93% have registered and over half want Corbyn for PM
AROUND 93 per cent of students who are entitled to vote have registered to do so and most say they will vote Labour, a survey revealed yesterday.
With Jeremy Corbyn as leader, Labour has the support of 55 per cent of students, up from 23 per cent in 2005 when Tony Blair was in charge.
And the Liberal Democrats are still struggling to recover from their broken promise on tuition fees seven years ago.
Their vote share used to be between 30 and 40 per cent, making them one the most popular parties among students, until their U-turn on fees while in coalition with the Tories. The party now trails at 12 per cent.
Student support for the Conservatives is at 18 per cent and Theresa May, who is more unpopular than her predecessor David Cameron, is cited as one of the reasons. The Greens are on 6 per cent and SNP 3 per cent.
The survey of 1,000 fulltime undergraduates, published on Thursday by the Higher Education Policy Institute (Hepi) and YouthSight, found students were most concerned about the EU and the NHS.
Asked to pick their top three issues facing the country, twothirds of students (66 per cent) highlighted both the EU and the NHS, followed by education (30 per cent), jobs (24 per cent), the economy (22 per cent), terrorism (17 per cent), housing (16 per cent), immigration (14 per cent) and the environment (13 per cent).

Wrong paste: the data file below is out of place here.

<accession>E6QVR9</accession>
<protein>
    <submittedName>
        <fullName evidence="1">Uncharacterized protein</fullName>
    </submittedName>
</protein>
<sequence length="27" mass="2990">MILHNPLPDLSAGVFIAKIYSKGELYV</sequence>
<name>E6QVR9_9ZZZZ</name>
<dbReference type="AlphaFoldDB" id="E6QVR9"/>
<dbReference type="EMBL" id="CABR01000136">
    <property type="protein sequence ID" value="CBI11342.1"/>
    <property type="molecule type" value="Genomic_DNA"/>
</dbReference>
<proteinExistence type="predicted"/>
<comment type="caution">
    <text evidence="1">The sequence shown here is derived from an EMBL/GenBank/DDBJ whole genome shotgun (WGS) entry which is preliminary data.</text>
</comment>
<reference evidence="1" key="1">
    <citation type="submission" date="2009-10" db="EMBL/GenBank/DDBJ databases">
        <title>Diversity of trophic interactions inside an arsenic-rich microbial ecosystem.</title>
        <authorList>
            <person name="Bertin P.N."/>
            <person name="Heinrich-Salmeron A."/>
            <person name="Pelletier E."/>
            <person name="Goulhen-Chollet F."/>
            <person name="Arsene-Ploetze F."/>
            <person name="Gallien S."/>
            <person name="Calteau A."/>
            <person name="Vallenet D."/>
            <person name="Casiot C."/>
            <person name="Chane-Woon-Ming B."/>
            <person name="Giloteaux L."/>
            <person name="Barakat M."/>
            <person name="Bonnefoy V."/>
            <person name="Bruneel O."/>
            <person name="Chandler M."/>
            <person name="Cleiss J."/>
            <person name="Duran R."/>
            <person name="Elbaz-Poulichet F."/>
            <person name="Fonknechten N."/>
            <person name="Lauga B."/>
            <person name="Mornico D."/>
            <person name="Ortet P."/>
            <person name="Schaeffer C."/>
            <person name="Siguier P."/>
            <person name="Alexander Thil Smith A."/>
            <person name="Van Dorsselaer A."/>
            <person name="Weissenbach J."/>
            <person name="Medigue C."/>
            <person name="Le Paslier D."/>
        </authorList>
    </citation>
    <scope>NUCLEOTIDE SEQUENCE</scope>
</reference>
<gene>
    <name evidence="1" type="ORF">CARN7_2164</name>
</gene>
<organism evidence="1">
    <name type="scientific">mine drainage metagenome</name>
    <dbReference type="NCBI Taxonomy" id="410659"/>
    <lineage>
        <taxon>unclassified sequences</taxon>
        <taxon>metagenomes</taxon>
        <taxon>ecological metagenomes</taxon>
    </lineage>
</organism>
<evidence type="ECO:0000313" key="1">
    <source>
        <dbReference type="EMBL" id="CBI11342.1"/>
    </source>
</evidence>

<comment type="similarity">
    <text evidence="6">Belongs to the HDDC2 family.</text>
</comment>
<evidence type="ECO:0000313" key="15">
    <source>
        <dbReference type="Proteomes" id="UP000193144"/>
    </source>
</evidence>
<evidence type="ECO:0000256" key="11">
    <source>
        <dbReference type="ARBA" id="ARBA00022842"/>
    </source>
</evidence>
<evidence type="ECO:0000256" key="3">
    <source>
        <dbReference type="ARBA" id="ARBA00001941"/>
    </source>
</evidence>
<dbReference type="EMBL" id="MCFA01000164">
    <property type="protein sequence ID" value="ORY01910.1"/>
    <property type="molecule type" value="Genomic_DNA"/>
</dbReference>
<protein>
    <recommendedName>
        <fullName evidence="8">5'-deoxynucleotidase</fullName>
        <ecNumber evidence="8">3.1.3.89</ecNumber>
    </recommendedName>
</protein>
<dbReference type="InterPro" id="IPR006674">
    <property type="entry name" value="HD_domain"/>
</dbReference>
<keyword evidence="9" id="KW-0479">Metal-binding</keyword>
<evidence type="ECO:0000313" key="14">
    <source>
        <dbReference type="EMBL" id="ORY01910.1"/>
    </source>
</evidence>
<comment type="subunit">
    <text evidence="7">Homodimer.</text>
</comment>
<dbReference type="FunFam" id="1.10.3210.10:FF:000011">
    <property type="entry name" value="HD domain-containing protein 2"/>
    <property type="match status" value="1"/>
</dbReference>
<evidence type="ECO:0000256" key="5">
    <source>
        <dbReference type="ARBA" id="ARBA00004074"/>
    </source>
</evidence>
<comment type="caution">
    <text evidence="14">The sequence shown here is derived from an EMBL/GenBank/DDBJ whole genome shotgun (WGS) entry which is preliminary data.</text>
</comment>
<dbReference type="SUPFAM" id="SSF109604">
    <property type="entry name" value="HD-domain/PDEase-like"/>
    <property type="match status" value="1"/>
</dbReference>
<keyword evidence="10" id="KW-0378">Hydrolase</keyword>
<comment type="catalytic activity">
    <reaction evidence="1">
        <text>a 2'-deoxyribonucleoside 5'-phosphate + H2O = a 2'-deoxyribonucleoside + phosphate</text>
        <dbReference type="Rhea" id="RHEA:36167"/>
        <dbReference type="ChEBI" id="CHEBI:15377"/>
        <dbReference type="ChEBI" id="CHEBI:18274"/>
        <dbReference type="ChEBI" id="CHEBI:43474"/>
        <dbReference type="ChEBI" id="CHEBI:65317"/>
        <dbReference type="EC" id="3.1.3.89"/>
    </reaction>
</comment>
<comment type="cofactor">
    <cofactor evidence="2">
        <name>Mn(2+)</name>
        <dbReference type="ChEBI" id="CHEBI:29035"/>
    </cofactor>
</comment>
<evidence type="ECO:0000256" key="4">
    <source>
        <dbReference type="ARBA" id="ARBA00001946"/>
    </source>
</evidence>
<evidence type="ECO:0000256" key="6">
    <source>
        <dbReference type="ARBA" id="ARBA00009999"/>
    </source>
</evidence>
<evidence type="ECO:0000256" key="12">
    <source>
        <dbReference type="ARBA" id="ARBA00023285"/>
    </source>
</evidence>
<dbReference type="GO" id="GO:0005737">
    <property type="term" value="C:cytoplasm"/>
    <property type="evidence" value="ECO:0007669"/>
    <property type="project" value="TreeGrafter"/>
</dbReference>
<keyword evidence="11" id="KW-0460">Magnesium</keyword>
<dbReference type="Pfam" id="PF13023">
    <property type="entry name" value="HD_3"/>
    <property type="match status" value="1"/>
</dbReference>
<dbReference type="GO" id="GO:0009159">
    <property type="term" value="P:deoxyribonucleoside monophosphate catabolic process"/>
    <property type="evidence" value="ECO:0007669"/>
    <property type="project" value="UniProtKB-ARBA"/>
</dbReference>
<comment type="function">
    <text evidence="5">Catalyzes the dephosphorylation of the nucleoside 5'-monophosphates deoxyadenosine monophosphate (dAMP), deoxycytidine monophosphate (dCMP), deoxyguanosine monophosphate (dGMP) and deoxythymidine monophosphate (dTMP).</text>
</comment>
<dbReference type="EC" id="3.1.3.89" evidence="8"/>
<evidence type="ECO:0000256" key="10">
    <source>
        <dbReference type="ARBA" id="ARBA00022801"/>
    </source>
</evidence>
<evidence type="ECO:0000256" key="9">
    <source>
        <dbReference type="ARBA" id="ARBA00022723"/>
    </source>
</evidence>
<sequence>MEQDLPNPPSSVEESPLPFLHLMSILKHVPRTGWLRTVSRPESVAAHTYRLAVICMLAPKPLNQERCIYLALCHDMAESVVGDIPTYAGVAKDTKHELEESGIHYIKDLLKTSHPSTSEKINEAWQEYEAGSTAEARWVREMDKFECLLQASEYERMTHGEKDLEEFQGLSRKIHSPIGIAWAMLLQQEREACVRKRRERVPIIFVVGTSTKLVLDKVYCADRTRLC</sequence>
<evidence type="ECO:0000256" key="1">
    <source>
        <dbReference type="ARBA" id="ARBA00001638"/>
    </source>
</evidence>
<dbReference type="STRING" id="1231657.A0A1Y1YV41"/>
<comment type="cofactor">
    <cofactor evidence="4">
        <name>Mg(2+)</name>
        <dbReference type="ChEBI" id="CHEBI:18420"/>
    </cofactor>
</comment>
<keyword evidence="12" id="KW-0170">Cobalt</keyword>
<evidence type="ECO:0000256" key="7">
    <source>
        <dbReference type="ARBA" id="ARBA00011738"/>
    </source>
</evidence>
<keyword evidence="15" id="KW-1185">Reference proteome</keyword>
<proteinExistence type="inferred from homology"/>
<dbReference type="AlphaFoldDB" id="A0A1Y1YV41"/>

The student vote took a hit when the government introduced individual electoral registration in 2014-15. A drive to boost registration is likely to benefit Labour the most.
Holding the election in June, rather than in May, means that more students will be in their home constituencies, which could reduce the student vote in those marginal constituencies where campuses are located.
Hepi director Nick Hillman, said: “There are over a million undergraduates entitled to vote at this election and they are concentrated in certain constituencies. They are an important group of voters, but only if they choose to wield their power. “An overall majority of students who have made up their mind support Jeremy Corbyn.”
YouthSight managing director Ben Marks said: “The Lib Dems will have to work a lot harder to try and cleanse their brand of the damage inflicted by their volte face on student fees seven years ago.”